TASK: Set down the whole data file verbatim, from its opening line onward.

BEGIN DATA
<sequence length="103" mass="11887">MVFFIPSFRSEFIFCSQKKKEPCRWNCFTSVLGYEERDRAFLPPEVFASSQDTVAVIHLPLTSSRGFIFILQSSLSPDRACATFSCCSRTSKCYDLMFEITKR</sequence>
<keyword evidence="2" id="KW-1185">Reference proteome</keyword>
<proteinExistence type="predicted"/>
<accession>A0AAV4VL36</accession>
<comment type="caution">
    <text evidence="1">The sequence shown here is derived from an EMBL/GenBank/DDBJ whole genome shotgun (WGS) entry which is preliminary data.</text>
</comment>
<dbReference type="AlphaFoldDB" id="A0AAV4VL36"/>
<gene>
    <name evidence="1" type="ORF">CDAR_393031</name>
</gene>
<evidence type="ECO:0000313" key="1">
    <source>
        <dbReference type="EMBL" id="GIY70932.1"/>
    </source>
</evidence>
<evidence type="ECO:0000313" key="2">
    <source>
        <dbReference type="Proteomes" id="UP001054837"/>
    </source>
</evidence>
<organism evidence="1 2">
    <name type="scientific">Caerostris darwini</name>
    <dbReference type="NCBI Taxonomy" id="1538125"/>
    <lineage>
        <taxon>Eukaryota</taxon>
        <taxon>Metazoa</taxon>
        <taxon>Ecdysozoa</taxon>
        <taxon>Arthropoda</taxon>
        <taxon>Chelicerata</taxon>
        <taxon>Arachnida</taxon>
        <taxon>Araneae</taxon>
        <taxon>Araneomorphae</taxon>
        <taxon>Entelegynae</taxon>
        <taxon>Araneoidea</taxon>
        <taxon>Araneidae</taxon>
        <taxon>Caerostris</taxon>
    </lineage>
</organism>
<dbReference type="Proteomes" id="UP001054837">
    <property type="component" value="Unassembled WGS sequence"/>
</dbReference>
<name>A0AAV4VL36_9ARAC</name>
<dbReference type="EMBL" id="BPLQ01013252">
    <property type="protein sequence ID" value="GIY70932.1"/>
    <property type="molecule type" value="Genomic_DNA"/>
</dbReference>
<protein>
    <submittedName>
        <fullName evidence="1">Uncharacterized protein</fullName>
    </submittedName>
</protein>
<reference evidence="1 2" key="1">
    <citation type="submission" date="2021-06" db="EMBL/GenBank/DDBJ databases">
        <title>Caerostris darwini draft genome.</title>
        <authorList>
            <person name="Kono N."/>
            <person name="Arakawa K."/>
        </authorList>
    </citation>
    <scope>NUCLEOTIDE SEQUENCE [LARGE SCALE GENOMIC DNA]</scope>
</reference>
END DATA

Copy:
<sequence length="103" mass="11887">MVFFIPSFRSEFIFCSQKKKEPCRWNCFTSVLGYEERDRAFLPPEVFASSQDTVAVIHLPLTSSRGFIFILQSSLSPDRACATFSCCSRTSKCYDLMFEITKR</sequence>
<keyword evidence="2" id="KW-1185">Reference proteome</keyword>
<proteinExistence type="predicted"/>
<accession>A0AAV4VL36</accession>
<comment type="caution">
    <text evidence="1">The sequence shown here is derived from an EMBL/GenBank/DDBJ whole genome shotgun (WGS) entry which is preliminary data.</text>
</comment>
<dbReference type="AlphaFoldDB" id="A0AAV4VL36"/>
<gene>
    <name evidence="1" type="ORF">CDAR_393031</name>
</gene>
<evidence type="ECO:0000313" key="1">
    <source>
        <dbReference type="EMBL" id="GIY70932.1"/>
    </source>
</evidence>
<evidence type="ECO:0000313" key="2">
    <source>
        <dbReference type="Proteomes" id="UP001054837"/>
    </source>
</evidence>
<organism evidence="1 2">
    <name type="scientific">Caerostris darwini</name>
    <dbReference type="NCBI Taxonomy" id="1538125"/>
    <lineage>
        <taxon>Eukaryota</taxon>
        <taxon>Metazoa</taxon>
        <taxon>Ecdysozoa</taxon>
        <taxon>Arthropoda</taxon>
        <taxon>Chelicerata</taxon>
        <taxon>Arachnida</taxon>
        <taxon>Araneae</taxon>
        <taxon>Araneomorphae</taxon>
        <taxon>Entelegynae</taxon>
        <taxon>Araneoidea</taxon>
        <taxon>Araneidae</taxon>
        <taxon>Caerostris</taxon>
    </lineage>
</organism>
<dbReference type="Proteomes" id="UP001054837">
    <property type="component" value="Unassembled WGS sequence"/>
</dbReference>
<name>A0AAV4VL36_9ARAC</name>
<dbReference type="EMBL" id="BPLQ01013252">
    <property type="protein sequence ID" value="GIY70932.1"/>
    <property type="molecule type" value="Genomic_DNA"/>
</dbReference>
<protein>
    <submittedName>
        <fullName evidence="1">Uncharacterized protein</fullName>
    </submittedName>
</protein>
<reference evidence="1 2" key="1">
    <citation type="submission" date="2021-06" db="EMBL/GenBank/DDBJ databases">
        <title>Caerostris darwini draft genome.</title>
        <authorList>
            <person name="Kono N."/>
            <person name="Arakawa K."/>
        </authorList>
    </citation>
    <scope>NUCLEOTIDE SEQUENCE [LARGE SCALE GENOMIC DNA]</scope>
</reference>